Although Blu-ray Disc (BD) has become the world’s next-generation blue-laser optical standard following Toshiba’s decision to stop promotion of HD DVD early this year, the prospects of the platform are not as rosy as some in the market think, according to Digitimes Research.
More here at Digitimes.
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Worst post ever.Reply
Wow, Tom's has sunk to a new low.Reply
I could have wrote that...Reply
grieveI could have wrote that... blindfolded and behind my back.Reply
I guess I should just check out Digitimes before even coming to Tom's sites. Even after clicking the link to Digitimes, I'm dissapointed. The author missed the biggest point as to why BD will not take root quickly.Reply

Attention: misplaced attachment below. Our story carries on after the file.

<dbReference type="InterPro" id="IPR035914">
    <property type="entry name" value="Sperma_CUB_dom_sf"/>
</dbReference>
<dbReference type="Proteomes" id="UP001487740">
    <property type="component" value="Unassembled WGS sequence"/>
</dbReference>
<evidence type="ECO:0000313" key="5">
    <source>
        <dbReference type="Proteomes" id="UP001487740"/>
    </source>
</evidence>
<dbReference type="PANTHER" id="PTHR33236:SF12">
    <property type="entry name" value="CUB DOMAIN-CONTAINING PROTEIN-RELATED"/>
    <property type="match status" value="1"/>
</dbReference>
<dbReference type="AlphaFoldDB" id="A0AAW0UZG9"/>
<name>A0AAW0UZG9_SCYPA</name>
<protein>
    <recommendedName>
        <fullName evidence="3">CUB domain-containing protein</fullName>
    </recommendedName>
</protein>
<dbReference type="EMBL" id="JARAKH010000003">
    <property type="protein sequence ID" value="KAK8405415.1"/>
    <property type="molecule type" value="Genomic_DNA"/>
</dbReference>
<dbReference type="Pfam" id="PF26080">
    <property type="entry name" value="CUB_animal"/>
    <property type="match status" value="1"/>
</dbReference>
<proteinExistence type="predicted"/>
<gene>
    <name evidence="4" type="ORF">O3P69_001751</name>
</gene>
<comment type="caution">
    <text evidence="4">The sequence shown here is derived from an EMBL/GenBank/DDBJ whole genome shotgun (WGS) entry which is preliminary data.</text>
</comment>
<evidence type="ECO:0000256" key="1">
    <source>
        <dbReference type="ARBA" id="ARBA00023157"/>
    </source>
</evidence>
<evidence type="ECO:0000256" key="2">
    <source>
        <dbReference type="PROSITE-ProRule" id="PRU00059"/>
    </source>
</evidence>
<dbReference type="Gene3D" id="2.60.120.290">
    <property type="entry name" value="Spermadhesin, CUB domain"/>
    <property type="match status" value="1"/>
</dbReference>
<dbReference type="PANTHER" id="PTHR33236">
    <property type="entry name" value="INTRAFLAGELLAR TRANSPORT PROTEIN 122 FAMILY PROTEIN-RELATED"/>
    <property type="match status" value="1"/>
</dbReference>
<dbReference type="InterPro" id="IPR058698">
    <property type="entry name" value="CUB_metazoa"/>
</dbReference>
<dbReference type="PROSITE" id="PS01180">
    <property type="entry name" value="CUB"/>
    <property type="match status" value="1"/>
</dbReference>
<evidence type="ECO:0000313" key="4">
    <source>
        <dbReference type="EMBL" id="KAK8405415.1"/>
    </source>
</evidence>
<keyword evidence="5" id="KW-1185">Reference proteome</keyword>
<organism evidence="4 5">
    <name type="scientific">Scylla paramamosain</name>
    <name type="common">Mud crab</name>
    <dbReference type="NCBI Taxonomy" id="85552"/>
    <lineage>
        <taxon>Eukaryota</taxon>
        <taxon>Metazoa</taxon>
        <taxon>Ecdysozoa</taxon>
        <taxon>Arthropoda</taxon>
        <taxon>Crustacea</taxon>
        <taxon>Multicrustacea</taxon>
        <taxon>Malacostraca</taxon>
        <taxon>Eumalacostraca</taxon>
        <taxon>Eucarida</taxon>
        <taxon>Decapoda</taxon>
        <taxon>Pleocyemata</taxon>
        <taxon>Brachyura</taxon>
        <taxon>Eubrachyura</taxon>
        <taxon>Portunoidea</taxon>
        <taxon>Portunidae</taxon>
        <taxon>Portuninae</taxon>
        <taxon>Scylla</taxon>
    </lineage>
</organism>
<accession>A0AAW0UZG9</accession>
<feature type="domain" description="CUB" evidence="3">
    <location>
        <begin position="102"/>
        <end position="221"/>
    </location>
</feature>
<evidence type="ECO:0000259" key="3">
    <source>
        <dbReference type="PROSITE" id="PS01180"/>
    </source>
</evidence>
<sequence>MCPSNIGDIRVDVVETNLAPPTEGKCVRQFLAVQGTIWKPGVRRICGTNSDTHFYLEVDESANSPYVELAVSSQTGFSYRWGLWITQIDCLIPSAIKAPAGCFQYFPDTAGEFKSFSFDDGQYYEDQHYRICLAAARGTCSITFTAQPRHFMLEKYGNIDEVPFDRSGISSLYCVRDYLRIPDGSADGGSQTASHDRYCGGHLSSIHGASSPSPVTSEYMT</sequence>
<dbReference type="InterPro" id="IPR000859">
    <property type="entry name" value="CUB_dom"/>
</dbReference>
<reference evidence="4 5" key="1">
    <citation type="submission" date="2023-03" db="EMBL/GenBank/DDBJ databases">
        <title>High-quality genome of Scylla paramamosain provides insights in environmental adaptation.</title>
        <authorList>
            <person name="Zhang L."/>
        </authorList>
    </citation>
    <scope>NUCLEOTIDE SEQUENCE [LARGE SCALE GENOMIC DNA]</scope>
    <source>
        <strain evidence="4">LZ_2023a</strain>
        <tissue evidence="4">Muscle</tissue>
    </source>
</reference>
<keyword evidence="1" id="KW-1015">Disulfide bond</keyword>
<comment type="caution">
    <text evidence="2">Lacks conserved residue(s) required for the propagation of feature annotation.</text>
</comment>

Let's face it, the average US home does not have an HDTV. Why buy a $400-$500 BD player when you don't even have an HDTV to play it on. Also, most homes already have a vast library of DVDs. Yes, the same movie may look better on BD than on DVD, but who can justify replacing every DVD they own at a cost of $20-$50 per disc? The other issue is the fact that movie studios are still gonnna release their movies on DVD.
Until there is a majority of homes that have HDTVs and the movie studios only release products on BD, Blue Ray is doomed to languish.
I would think that the HDTV market penetration must be pretty high. I can only think of one or two people I know that don't have an HDTV and my friends are not techies nor are they particularly wealthy.Reply
The DVD argument is not really that big of a deal. People think of it like the switch from tapes to DVD (or CD for that matter). Its not like that since BD players are backwards compatible with DVD. So when you want to watch a movie, you just pop it in, BD or DVD. I can't see people replacing their movie libraries, they'll just start buying BD from now on.